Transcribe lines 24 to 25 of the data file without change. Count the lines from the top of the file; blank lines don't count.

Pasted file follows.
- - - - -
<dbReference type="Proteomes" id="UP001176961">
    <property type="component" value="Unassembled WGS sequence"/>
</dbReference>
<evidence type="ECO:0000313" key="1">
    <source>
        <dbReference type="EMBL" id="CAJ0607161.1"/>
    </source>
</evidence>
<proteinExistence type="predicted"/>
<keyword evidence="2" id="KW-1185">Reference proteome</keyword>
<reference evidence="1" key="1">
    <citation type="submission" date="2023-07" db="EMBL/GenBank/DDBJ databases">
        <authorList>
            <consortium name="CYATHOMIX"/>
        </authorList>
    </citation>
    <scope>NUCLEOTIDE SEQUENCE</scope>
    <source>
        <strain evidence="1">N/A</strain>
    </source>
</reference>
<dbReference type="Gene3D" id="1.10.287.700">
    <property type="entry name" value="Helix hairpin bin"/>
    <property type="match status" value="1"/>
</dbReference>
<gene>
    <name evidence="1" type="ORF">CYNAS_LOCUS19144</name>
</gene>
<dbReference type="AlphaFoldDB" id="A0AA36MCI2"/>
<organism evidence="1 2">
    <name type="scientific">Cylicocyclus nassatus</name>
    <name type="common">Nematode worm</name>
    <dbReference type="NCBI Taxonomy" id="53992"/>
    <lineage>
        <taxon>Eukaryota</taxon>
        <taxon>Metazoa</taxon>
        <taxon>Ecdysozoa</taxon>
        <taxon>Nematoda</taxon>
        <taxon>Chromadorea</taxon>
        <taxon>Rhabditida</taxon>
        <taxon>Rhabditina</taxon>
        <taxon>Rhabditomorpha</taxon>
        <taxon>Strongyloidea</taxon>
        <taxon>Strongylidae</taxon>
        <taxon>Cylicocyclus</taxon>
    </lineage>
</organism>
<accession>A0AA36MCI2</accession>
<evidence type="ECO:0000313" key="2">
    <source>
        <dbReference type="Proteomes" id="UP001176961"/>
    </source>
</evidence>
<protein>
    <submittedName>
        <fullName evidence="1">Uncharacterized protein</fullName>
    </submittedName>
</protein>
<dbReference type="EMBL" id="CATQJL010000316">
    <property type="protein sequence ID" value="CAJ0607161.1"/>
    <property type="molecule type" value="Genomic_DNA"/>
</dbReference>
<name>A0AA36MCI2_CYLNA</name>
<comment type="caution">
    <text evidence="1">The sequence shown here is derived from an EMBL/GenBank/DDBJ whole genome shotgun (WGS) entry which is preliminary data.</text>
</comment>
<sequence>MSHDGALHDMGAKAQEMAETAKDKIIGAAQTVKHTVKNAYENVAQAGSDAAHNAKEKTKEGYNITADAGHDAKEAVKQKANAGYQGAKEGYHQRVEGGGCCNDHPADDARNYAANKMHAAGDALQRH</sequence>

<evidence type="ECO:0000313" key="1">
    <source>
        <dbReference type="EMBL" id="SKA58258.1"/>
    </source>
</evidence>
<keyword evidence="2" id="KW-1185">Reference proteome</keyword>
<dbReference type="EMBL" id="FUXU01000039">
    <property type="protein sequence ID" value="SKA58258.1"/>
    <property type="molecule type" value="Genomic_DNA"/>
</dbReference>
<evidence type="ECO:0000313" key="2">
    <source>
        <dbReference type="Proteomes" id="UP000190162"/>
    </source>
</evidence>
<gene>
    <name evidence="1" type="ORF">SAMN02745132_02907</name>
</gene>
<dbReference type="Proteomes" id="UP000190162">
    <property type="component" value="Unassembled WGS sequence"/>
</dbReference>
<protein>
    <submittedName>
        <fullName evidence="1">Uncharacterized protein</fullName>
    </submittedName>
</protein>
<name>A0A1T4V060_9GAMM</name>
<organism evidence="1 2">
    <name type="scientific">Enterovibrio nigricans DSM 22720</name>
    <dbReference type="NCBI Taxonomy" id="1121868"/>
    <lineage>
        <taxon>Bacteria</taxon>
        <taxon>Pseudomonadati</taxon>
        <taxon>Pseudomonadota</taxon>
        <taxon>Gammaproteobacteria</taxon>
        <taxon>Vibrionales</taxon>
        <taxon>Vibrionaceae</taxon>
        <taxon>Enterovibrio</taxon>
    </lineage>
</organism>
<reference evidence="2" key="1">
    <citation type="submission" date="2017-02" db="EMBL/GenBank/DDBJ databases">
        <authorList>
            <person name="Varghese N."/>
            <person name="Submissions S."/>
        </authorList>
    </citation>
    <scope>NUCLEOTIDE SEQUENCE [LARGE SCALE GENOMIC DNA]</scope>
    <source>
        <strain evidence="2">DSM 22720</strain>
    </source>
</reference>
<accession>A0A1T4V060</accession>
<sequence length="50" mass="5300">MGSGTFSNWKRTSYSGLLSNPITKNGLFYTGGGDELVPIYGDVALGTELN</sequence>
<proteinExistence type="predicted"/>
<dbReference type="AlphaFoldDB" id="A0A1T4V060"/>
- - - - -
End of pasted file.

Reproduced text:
    <property type="match status" value="1"/>
</dbReference>